Among various safety shortcomings alleged or cited by environmental groups or the NRC are these:
Location of the North Anna plant over a belatedly discovered earthquake fault.
Soil "settlement" underneath the North Anna pumphouse, which has caused the reactor's cooling facility to sink three to six inches in some places.
Improper placement of North Anna's electricity generating turbine, which conceivably could fly apart and become missiles that would ruin equipment.
Defective steam generators at the Surry plant, which are now undergoing pipe corrosion repairs to stop leaks.
Questionable seismic equipment at the Surry plant, which is also located near an earthquake fault.
Generally poor safety performance at Surry which NRC inspectors gave a "C" - below average-when they rated plants around the country. (By comparison, Three Mile Island was given a "B" for average safety performance."
Cumulative build-up of low-level radiation around both stations, which critics say contaminates the area's food chain system.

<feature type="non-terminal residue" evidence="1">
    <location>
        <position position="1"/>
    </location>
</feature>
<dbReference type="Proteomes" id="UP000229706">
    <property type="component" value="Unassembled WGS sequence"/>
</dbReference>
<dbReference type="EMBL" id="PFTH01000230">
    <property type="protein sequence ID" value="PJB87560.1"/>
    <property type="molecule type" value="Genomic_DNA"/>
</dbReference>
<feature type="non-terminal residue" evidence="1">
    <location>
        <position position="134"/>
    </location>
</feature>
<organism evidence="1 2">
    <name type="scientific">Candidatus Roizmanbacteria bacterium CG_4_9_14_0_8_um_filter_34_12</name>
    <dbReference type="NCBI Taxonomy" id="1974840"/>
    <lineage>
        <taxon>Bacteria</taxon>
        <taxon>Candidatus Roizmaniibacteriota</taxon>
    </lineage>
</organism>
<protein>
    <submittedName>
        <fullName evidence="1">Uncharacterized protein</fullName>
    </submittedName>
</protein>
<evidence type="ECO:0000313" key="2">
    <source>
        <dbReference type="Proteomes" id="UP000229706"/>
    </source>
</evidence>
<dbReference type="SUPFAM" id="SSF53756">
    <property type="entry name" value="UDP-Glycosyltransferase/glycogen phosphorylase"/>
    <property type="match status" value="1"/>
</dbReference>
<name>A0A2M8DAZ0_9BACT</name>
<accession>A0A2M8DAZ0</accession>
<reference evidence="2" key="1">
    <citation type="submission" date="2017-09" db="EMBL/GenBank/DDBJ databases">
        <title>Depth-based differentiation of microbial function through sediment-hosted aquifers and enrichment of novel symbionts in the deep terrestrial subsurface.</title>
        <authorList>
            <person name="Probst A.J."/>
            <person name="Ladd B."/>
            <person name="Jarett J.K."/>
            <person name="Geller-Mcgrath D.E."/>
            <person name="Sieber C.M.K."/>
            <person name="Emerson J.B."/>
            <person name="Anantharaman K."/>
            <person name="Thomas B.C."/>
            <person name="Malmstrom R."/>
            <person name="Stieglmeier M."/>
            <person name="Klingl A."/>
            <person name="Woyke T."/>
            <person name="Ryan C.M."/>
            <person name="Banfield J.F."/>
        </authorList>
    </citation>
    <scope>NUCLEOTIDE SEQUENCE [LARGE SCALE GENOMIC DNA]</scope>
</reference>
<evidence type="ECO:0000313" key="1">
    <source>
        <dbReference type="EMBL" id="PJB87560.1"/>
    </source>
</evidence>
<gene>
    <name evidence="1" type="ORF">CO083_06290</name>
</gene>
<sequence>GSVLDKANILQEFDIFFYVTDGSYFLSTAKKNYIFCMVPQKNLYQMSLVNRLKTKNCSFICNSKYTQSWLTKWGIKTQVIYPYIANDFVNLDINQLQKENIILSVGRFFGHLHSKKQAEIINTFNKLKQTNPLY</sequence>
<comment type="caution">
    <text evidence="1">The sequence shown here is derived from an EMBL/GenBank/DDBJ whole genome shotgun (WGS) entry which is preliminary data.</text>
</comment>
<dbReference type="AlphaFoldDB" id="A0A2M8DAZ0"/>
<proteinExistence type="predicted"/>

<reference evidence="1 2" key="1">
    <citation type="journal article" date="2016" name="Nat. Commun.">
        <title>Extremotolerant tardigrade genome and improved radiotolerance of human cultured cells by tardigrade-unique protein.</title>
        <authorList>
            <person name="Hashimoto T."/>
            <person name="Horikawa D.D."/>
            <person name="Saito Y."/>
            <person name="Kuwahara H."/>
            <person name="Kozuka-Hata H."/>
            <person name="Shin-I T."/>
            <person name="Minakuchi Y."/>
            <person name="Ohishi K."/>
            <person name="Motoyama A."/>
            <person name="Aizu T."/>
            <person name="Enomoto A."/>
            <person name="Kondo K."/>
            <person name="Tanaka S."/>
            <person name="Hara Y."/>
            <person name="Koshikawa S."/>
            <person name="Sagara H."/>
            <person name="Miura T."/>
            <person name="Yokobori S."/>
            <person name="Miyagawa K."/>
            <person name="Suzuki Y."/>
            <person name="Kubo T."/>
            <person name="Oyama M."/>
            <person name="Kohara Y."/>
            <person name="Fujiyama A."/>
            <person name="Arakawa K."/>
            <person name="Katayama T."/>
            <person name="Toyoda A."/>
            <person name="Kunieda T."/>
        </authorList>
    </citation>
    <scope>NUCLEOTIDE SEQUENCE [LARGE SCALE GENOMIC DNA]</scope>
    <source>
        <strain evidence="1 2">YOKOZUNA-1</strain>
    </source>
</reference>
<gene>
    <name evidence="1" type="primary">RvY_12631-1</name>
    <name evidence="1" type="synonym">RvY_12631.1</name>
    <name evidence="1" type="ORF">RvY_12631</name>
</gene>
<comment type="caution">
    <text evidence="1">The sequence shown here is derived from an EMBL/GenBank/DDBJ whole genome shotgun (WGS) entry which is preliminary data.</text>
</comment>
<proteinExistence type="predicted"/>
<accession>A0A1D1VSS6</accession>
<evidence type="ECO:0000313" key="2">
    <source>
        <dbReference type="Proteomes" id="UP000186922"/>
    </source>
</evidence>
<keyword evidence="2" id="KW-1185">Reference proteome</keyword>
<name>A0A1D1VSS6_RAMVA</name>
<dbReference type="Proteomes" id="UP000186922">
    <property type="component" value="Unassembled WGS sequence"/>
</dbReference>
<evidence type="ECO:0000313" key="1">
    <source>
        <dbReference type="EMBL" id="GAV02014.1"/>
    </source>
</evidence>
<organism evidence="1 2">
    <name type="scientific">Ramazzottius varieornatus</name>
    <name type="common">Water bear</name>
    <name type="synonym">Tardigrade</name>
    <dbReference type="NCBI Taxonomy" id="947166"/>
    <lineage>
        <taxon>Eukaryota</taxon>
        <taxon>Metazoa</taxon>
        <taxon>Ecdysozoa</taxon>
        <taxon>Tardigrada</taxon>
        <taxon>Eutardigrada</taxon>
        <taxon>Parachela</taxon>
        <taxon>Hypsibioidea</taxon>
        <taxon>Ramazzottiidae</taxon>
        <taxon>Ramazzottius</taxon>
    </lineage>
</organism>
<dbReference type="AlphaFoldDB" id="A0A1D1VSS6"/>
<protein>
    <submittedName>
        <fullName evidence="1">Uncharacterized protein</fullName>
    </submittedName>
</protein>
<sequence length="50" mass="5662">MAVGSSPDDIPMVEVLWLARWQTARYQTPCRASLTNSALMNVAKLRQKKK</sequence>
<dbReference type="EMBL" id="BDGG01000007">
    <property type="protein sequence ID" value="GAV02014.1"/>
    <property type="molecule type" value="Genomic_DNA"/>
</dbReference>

Peter Beament, Vepco's manager of power services, steadfastly disputes one by one, any suggestion that the firm's stations are unsafe.
Yes, Beament explained, North Anna's pumphouse had experienced settlement nearly double the initial expectations in some places. But its piping had been easily redesigned, with the addition of flexible joints, and the building is considered "stable" now.
Vepco is changing the position of the turbine at its North Anna plant because of new thinking about the equipment's design. But Beament said an exploding turbine would have to occur concurrently with another accident for there to be any real danger "and the odds against that are phenomenal."
The earthquake faults at both North Anna and Surry have not been active for more than 100 million years, Beament said, and the NRC long ago decided that neither plant is built at a dangerous site.
Vepco's discovery and reporting of the fault at North Anna, however, became what Beament called "a cause celebre" after the utility firm was fined $31,00 in 1976 for making a "material false statement" to the NRC.
"Most environmental groups will say anything to cause alarm," said Beament, responding to allegations that the repair work at the Surry site is really "experimental surgery" on a radioactive reactor.
"There is no small effort, and it's certainly not patching," he said, adding that the whole replacement procedure has been analyzed from every point of view.